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COVID-19 and heme oxygenase: novel insight into the disease and potential therapies
Hooper, P., Cell Stress and Chaperones, doi:10.1007/s12192-020-01126-9 (Theory)
Hooper, COVID-19 and heme oxygenase: novel insight into the disease and potential therapies, , P., Cell Stress and Chaperones, doi:10.1007/s12192-020-01126-9 (Theory)
Jun 2020   Source   PDF  
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Proposal that COVID-19 risk is related to low intracellular heme oxygenase (HO-1), and that therapies that raise HO-1 may be beneficial, which includes fluvoxamine, certain anesthetics (sevoflurane or isoflurane), hemin, estrogen, statins, curcumin, resveratrol, and melatonin. Authors note that cigarette smoke is associated with increased HO-1 in lung fibroblasts and vascular endothelial cells, which may help explain the lower risk for smokers seen in several studies.
Hooper et al., 4 Jun 2020, peer-reviewed, 1 author.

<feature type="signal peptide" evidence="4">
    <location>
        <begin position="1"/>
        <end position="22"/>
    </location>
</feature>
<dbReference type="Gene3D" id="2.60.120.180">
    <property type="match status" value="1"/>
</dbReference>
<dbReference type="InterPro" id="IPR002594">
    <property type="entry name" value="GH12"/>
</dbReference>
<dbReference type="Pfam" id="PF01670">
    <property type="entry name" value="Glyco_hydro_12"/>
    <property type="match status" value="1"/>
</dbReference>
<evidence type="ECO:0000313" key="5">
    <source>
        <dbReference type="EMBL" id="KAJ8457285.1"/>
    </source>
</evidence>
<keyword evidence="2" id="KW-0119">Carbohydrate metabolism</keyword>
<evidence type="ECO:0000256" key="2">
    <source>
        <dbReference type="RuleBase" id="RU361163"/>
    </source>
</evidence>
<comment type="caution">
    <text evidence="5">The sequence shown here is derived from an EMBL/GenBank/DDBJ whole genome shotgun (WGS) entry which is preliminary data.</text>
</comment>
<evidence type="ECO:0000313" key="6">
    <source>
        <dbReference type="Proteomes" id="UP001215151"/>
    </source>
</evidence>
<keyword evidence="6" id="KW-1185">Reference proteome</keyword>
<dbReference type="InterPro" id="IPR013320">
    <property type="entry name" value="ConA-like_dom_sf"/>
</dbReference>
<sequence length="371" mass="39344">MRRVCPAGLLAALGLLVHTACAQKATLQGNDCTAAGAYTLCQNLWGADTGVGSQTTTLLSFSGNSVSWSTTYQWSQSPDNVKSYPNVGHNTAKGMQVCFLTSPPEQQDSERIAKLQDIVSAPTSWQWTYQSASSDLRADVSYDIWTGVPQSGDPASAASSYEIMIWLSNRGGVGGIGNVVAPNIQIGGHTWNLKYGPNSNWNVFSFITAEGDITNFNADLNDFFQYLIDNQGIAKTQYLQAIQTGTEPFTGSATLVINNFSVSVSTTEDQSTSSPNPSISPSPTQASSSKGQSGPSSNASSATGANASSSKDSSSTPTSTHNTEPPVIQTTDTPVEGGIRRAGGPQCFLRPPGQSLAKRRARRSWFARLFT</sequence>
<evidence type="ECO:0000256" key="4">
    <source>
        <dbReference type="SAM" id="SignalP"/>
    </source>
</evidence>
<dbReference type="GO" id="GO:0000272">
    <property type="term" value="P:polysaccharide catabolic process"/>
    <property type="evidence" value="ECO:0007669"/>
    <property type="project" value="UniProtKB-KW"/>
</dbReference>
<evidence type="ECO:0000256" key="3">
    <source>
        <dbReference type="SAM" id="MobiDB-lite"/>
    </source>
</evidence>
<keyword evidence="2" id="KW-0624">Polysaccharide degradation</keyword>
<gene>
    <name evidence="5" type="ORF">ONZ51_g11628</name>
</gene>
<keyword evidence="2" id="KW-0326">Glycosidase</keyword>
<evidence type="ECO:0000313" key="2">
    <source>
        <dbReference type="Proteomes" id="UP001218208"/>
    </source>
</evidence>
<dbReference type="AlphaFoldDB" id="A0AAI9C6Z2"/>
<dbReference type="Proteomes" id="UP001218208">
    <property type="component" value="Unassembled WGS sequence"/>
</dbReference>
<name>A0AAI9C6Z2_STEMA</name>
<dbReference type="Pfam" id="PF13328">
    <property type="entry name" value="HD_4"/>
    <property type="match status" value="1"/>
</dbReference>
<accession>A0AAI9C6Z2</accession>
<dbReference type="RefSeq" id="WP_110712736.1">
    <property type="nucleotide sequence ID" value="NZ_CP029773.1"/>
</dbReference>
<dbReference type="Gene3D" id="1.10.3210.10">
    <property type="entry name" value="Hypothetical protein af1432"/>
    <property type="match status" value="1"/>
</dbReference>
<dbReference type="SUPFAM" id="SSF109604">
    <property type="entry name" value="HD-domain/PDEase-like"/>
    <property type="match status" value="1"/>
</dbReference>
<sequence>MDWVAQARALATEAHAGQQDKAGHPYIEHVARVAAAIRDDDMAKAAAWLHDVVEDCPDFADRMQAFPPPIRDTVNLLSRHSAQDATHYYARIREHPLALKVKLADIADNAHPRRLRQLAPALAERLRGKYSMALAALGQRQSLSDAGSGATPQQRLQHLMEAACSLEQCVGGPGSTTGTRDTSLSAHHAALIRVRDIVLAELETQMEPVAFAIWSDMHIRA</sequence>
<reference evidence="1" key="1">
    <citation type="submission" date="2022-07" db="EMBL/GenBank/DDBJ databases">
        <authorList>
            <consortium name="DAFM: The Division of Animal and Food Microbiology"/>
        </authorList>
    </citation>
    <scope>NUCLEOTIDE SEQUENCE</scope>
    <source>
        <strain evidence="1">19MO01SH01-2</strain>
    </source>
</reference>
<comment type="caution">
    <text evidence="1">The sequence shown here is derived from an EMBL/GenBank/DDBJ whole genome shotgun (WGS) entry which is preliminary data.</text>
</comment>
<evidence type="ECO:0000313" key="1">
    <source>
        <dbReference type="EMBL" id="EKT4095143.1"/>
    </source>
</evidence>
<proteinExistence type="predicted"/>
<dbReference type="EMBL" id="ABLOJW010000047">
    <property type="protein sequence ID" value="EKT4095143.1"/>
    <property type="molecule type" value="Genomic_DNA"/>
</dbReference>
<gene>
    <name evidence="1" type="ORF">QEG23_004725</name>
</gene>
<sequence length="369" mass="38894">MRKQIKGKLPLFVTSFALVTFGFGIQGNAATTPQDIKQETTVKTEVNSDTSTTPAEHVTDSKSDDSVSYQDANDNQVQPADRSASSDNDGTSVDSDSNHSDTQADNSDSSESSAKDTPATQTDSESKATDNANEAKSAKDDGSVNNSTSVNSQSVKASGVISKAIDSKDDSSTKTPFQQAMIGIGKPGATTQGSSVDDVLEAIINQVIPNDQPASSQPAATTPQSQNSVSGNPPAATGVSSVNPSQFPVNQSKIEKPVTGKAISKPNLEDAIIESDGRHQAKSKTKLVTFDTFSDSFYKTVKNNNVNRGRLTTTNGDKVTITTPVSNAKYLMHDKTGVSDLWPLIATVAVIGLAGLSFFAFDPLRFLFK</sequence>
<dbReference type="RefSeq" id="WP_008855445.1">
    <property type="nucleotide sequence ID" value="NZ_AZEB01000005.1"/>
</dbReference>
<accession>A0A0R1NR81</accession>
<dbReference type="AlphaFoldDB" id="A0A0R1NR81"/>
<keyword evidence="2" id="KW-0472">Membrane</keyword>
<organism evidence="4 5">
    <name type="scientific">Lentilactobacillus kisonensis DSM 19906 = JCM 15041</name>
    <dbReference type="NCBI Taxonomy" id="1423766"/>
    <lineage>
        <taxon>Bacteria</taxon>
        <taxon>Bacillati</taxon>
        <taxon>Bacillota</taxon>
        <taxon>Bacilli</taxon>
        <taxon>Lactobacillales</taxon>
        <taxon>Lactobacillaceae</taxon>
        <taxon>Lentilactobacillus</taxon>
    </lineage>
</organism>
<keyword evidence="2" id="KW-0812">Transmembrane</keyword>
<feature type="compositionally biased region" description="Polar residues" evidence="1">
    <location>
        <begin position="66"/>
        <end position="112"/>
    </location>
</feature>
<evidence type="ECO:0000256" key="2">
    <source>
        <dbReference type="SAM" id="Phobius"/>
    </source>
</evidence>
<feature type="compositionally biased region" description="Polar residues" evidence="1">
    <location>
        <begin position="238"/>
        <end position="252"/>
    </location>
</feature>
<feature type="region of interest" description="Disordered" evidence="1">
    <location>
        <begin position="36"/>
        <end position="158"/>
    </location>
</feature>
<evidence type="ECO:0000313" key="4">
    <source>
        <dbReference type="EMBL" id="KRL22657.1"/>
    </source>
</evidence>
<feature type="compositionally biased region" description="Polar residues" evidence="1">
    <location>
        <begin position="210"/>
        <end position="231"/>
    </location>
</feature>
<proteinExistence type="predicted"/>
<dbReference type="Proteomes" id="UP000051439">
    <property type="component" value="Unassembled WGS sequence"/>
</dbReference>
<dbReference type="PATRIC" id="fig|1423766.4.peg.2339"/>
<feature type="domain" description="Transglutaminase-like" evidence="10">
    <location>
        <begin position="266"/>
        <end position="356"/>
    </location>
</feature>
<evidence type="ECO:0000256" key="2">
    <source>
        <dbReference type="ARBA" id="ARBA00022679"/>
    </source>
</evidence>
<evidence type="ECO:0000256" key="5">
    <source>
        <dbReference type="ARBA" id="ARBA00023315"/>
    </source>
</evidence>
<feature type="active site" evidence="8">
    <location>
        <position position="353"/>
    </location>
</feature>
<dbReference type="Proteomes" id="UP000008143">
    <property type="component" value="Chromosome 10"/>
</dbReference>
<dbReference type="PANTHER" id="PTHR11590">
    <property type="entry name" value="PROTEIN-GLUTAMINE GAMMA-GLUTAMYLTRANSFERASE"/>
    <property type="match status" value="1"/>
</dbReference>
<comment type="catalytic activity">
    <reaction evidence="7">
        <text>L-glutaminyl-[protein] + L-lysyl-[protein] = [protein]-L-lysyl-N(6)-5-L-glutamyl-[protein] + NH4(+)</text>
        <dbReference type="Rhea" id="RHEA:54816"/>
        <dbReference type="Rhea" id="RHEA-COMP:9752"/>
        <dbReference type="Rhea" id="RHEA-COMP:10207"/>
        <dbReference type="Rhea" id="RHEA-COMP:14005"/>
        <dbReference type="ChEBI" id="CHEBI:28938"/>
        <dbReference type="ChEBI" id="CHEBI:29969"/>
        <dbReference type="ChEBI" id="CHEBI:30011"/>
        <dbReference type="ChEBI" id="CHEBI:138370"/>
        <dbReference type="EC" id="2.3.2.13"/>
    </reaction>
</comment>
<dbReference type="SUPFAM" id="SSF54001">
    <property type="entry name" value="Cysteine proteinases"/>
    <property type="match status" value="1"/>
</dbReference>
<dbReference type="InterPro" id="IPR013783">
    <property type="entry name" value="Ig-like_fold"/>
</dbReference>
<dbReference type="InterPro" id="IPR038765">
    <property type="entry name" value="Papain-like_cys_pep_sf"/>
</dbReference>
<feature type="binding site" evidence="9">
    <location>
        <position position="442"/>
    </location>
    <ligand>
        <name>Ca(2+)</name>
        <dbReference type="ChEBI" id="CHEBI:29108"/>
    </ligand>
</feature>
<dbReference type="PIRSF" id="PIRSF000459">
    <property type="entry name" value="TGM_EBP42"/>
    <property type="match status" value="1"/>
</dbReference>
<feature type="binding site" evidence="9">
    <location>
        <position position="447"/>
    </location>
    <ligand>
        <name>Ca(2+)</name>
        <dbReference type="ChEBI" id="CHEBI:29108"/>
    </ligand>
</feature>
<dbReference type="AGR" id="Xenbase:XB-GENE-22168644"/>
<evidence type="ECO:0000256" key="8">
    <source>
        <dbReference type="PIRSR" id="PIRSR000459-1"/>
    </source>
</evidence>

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Abstract: Cell Stress and Chaperones (2020) 25:707–710 PERSPECTIVE AND REFLECTION ARTICLE COVID-19 and heme oxygenase: novel insight into the disease and potential therapies Philip L. Hooper 1 Received: 14 May 2020 / Revised: 22 May 2020 / Accepted: 25 May 2020 / Published online: 4 June 2020 # Cell Stress Society International 2020 Abstract The COVID-19 pandemic needs therapies that are presently available and safe. We propose that subjects with metabolic syndrome, old age, and male gender have the greatest morbidity and mortality and have low stress proteins, in particular, low intracellular heme oxygenase (HO-1), making them particularly vulnerable to the disease. Additionally, COVID-19’s heme reduction may contribute to even lower HO-1. Low-grade inflammation associated with these risk factors contributes to triggering a cytokine storm that spreads to multi-organ failure and near death. The high mortality of those treated with ventilator assistance may partially be explained by ventilator-induced inflammation. The cytoprotective and anti-inflammatory properties of HO-1 can limit the infection’s damage. A paradox of COVID-19 hospital admissions data suggests that fewer cigarettesmokers are admitted compared with non-smokers in the general population. This unexpected observation may result from smoke induction of HO-1. Therapies with anti-viral properties that raise HO-1 include certain anesthetics (sevoflurane or isoflurane), hemin, estrogen, statins, curcumin, resveratrol, and melatonin. Controlled trials of these HO-1 inducers should be done in order to prevent or treat COVID-19 disease. Keywords Heme oxygenase . COVID-19 . Therapy . Heat shock proteins . Ventilator . Inflammation . Cytokine storm . Smoking . Estrogen . Anesthesia . Elderly The pandemic of COVID-19 virus caught the world unprepared. The reported deaths by the virus in the USA are now almost two times the number of US servicemen that died in the Viet Nam conflict—over 90,000 dead. This tragedy occurred in just three months. Effective treatment is not immediately evident. We propose stress proteins and in particular heme oxygenase 1 (HO-1, Hsp32) may play a role in the virus’ pathological impact and as a therapeutic modality. Conditions associated with a higher morbidity and mortality from COVID-19 infection are characteristics of the metabolic syndrome (insulin resistance, diabetes, obesity, hypertension, cardiovascular disease), old age, male gender, and mechanical ventilator support. Pertinently, these groups generally have lower intracellular stress protein levels including low HO-1. Low intracellular stress proteins make these * Philip L. Hooper 1 Division of Endocrinology and Metabolism, Department of Medicine, University of Colorado Anschutz Medical Campus, Aurora, CO, USA populations vulnerable to stress from whatever type of assault, whether infection, trauma, or poison (De Maio and Hightower 2020) (Hooper and Hooper 2005). Individuals with metabolic syndrome and insulin resistance have low-grade inflammation that can set a milieu for COVID-19 infection to trigger a cytokine storm, a common near-terminal event with multiorgan damage seen in COVID infection. (Mehta et al. 2020) Indeed, knocking out HO-1 genes in animal models increases lung damage caused by sepsis. (Chen et al. 2018) Conversely, raising HO-1 and other stress reduces inflammation and improves insulin resistance and in animal models..
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